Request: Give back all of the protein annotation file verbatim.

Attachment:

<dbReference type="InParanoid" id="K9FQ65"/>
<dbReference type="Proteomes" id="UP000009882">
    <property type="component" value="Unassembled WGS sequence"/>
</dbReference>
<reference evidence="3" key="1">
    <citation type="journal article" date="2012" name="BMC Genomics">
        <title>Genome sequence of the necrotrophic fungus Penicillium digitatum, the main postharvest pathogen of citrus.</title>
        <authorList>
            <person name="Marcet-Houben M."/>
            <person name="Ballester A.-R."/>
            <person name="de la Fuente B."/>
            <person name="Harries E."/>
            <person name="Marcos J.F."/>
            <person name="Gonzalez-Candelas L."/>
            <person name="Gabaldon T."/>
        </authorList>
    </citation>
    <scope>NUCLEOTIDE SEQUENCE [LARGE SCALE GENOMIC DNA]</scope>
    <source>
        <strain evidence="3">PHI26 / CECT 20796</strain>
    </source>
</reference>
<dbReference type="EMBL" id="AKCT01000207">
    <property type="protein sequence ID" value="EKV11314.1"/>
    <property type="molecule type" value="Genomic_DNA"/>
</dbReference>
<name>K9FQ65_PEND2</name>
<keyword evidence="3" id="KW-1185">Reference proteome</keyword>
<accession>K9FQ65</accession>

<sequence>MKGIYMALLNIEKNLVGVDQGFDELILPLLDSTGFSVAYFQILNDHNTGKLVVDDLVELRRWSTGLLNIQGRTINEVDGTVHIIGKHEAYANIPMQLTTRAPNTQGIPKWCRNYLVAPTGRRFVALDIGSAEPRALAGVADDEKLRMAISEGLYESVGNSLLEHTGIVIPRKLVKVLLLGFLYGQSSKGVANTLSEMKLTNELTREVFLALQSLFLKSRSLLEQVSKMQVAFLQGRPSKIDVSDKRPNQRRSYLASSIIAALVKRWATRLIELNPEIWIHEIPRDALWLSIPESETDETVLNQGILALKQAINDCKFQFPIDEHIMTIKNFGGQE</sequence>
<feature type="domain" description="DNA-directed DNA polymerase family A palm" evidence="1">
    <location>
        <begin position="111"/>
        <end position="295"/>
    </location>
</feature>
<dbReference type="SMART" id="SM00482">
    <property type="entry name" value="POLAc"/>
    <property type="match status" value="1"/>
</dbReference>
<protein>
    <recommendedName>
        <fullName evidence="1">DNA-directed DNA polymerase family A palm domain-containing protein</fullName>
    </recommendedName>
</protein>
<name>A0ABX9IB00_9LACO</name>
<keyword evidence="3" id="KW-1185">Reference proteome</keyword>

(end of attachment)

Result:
<dbReference type="InParanoid" id="K9FQ65"/>
<dbReference type="Proteomes" id="UP000009882">
    <property type="component" value="Unassembled WGS sequence"/>
</dbReference>
<reference evidence="3" key="1">
    <citation type="journal article" date="2012" name="BMC Genomics">
        <title>Genome sequence of the necrotrophic fungus Penicillium digitatum, the main postharvest pathogen of citrus.</title>
        <authorList>
            <person name="Marcet-Houben M."/>
            <person name="Ballester A.-R."/>
            <person name="de la Fuente B."/>
            <person name="Harries E."/>
            <person name="Marcos J.F."/>
            <person name="Gonzalez-Candelas L."/>
            <person name="Gabaldon T."/>
        </authorList>
    </citation>
    <scope>NUCLEOTIDE SEQUENCE [LARGE SCALE GENOMIC DNA]</scope>
    <source>
        <strain evidence="3">PHI26 / CECT 20796</strain>
    </source>
</reference>
<dbReference type="EMBL" id="AKCT01000207">
    <property type="protein sequence ID" value="EKV11314.1"/>
    <property type="molecule type" value="Genomic_DNA"/>
</dbReference>
<name>K9FQ65_PEND2</name>
<keyword evidence="3" id="KW-1185">Reference proteome</keyword>
<accession>K9FQ65</accession>

<sequence>MKGIYMALLNIEKNLVGVDQGFDELILPLLDSTGFSVAYFQILNDHNTGKLVVDDLVELRRWSTGLLNIQGRTINEVDGTVHIIGKHEAYANIPMQLTTRAPNTQGIPKWCRNYLVAPTGRRFVALDIGSAEPRALAGVADDEKLRMAISEGLYESVGNSLLEHTGIVIPRKLVKVLLLGFLYGQSSKGVANTLSEMKLTNELTREVFLALQSLFLKSRSLLEQVSKMQVAFLQGRPSKIDVSDKRPNQRRSYLASSIIAALVKRWATRLIELNPEIWIHEIPRDALWLSIPESETDETVLNQGILALKQAINDCKFQFPIDEHIMTIKNFGGQE</sequence>
<feature type="domain" description="DNA-directed DNA polymerase family A palm" evidence="1">
    <location>
        <begin position="111"/>
        <end position="295"/>
    </location>
</feature>
<dbReference type="SMART" id="SM00482">
    <property type="entry name" value="POLAc"/>
    <property type="match status" value="1"/>
</dbReference>
<protein>
    <recommendedName>
        <fullName evidence="1">DNA-directed DNA polymerase family A palm domain-containing protein</fullName>
    </recommendedName>
</protein>
<name>A0ABX9IB00_9LACO</name>
<keyword evidence="3" id="KW-1185">Reference proteome</keyword>